Thursday, July 03, 2014

Butterfield: the problem of sin

Thursday, July 3, 2014
    Feast of Thomas the Apostle
    He also told this parable to some who trusted in themselves that they were righteous, and treated others with contempt: “Two men went up into the temple to pray, one a Pharisee and the other a tax collector. The Pharisee, standing by himself, prayed thus: ‘God, I thank you that I am not like other men, extortioners, unjust, adulterers, or even like this tax collector. I fast twice a week; I give tithes of all that I get.’ But the tax collector, standing far off, would not even lift up his eyes to heaven, but beat his breast, saying, ‘God, be merciful to me, a sinner!’ I tell you, this man went down to his house justified, rather than the other. For everyone who exalts himself will be humbled, but the one who humbles himself will be exalted.”
    —Luke 18:9-14 (ESV)
    It is not the mere existence of unusual criminals that has ravaged our world; for the arrangements of society (whether national or international) ought always to presume that some of these will be lurking somewhere. The gates have been opened to evil in part because of a terrible discrepancy between human ideals and actual possibilities—terrible heresies concerning the nature of man and the structure of the historical universe. Christianity, even if it cannot persuade men to rise to the contemplation of the spiritual things, embodies principles which may at least have the effect of bringing the dreamers down to earth. Because it confronts the problem of human sin, it can face our difficulties and dilemmas without evasions—without the fundamental evasiveness of those who believe that all would be well with the world if it were not for a few unspeakable criminals, always conveniently identified with the political enemy of the moment.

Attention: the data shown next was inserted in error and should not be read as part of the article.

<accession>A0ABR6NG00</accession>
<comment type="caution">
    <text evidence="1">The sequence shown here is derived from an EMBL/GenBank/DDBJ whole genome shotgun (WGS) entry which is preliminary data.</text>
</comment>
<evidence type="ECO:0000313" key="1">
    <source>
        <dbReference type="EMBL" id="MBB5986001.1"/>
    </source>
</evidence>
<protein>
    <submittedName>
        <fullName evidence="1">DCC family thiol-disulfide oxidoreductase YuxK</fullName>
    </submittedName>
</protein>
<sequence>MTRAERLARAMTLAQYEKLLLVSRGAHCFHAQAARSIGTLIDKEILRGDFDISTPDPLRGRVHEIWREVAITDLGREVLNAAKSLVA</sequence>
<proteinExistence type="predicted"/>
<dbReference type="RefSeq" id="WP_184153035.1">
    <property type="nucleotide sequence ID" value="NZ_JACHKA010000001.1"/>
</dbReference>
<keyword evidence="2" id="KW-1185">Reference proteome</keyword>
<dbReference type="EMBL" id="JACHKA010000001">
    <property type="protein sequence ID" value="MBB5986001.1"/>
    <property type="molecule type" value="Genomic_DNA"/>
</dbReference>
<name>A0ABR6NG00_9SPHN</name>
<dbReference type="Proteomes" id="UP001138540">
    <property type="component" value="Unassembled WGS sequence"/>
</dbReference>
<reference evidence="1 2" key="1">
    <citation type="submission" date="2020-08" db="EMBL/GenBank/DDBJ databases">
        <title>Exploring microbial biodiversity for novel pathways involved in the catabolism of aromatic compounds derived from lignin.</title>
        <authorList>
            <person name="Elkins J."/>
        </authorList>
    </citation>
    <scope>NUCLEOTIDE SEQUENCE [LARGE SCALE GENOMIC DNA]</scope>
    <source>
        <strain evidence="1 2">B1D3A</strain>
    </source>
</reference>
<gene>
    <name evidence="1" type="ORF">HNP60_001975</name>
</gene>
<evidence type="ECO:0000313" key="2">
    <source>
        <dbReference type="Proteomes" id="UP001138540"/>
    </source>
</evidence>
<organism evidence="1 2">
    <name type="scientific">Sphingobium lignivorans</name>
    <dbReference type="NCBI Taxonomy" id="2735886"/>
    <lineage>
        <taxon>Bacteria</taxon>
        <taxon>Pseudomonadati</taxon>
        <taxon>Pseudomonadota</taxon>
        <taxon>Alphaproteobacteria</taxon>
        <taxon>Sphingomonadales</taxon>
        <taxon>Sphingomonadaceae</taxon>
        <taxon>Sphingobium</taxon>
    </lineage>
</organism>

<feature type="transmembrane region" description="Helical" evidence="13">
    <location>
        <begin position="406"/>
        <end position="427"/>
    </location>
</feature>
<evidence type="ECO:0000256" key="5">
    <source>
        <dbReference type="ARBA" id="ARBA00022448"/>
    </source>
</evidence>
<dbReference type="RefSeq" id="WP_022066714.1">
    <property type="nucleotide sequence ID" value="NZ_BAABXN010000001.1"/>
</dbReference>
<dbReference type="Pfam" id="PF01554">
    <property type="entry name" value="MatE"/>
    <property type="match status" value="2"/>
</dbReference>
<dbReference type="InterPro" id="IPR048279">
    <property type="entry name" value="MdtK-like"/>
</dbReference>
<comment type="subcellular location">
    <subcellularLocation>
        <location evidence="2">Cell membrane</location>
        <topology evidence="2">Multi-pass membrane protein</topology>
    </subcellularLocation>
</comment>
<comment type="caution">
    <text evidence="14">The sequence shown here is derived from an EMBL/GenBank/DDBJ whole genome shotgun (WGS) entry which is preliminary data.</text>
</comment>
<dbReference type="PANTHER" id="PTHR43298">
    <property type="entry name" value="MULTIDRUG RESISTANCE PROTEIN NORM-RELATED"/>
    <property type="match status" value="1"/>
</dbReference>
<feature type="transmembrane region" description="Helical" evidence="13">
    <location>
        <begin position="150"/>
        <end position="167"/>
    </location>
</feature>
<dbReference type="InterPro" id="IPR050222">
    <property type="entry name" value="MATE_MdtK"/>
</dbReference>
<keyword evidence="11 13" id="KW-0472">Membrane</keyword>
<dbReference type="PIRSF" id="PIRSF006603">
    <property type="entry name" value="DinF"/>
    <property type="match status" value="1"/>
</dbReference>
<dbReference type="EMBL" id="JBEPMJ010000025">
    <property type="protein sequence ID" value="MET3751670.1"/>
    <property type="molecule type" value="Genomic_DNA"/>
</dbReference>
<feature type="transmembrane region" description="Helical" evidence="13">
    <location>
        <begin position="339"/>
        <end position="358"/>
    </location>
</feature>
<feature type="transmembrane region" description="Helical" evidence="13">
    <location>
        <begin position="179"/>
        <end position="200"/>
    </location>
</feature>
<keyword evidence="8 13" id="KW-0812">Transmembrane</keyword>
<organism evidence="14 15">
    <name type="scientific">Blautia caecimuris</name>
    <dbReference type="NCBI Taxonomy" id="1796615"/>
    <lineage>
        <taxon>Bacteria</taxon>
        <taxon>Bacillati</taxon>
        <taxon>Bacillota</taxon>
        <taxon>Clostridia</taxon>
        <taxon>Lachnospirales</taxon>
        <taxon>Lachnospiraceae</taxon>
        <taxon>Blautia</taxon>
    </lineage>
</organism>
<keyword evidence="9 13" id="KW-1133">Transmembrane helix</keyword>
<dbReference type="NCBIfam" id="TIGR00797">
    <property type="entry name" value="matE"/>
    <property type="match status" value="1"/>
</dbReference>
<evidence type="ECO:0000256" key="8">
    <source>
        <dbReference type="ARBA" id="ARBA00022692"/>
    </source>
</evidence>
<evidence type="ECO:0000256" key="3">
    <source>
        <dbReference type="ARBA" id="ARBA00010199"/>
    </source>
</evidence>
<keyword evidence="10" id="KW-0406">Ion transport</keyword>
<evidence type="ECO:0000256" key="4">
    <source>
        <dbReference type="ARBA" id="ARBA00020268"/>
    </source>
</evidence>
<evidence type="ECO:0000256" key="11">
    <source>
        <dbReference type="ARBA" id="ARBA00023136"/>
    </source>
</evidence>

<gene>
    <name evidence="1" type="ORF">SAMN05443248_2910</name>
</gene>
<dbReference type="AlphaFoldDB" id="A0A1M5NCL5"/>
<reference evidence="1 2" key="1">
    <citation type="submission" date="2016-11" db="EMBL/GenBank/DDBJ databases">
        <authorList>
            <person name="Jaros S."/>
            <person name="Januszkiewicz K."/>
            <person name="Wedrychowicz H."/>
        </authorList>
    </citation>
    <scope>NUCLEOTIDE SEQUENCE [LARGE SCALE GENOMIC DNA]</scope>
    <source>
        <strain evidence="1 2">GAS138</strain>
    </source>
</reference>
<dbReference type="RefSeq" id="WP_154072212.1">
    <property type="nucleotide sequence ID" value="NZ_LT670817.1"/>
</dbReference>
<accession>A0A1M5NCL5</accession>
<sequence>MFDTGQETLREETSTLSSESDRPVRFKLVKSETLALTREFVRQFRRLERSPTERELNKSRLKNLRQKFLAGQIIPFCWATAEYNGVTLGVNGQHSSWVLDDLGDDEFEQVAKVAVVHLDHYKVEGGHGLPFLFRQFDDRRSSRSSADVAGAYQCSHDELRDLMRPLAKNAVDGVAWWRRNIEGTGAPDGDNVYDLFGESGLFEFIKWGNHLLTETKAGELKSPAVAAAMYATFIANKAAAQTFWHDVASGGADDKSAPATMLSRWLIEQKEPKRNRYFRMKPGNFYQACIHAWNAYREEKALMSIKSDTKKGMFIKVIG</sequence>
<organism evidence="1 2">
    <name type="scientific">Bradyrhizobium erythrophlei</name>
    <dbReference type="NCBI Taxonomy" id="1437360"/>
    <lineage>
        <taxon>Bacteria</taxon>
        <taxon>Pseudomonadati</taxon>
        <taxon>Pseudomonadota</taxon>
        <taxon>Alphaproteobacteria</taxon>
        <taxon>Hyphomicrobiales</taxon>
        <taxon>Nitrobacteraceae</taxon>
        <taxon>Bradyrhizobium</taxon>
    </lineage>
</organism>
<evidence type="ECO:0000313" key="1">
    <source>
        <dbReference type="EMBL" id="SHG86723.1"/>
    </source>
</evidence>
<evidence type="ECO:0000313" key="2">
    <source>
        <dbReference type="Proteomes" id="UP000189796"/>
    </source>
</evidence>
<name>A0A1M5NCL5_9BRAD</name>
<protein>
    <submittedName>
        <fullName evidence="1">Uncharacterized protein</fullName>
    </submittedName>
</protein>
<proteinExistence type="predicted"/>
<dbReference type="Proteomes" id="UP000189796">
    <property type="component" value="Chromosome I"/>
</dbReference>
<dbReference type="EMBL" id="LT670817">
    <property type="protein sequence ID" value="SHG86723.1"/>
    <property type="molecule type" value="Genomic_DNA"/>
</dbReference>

... Herbert Butterfield (1900-1979), Christianity, Diplomacy and War, London: Epworth Press, 1953, Abingdon-Cokesbury Press, 1953, p. 75 (see the book)
    See also Luke 18:9-14; Matt. 7:1-5; John 3:19; Rom. 3:9-23; Eph. 2:1-3; 4:17-19; Col. 1:13-14; 2:13; 1 Pet. 2:25; 1 John 1:8-10; 2:16; 5:19
Quiet time reflection:
    Lord, show me my pride, and do not allow me to ignore my own sin.
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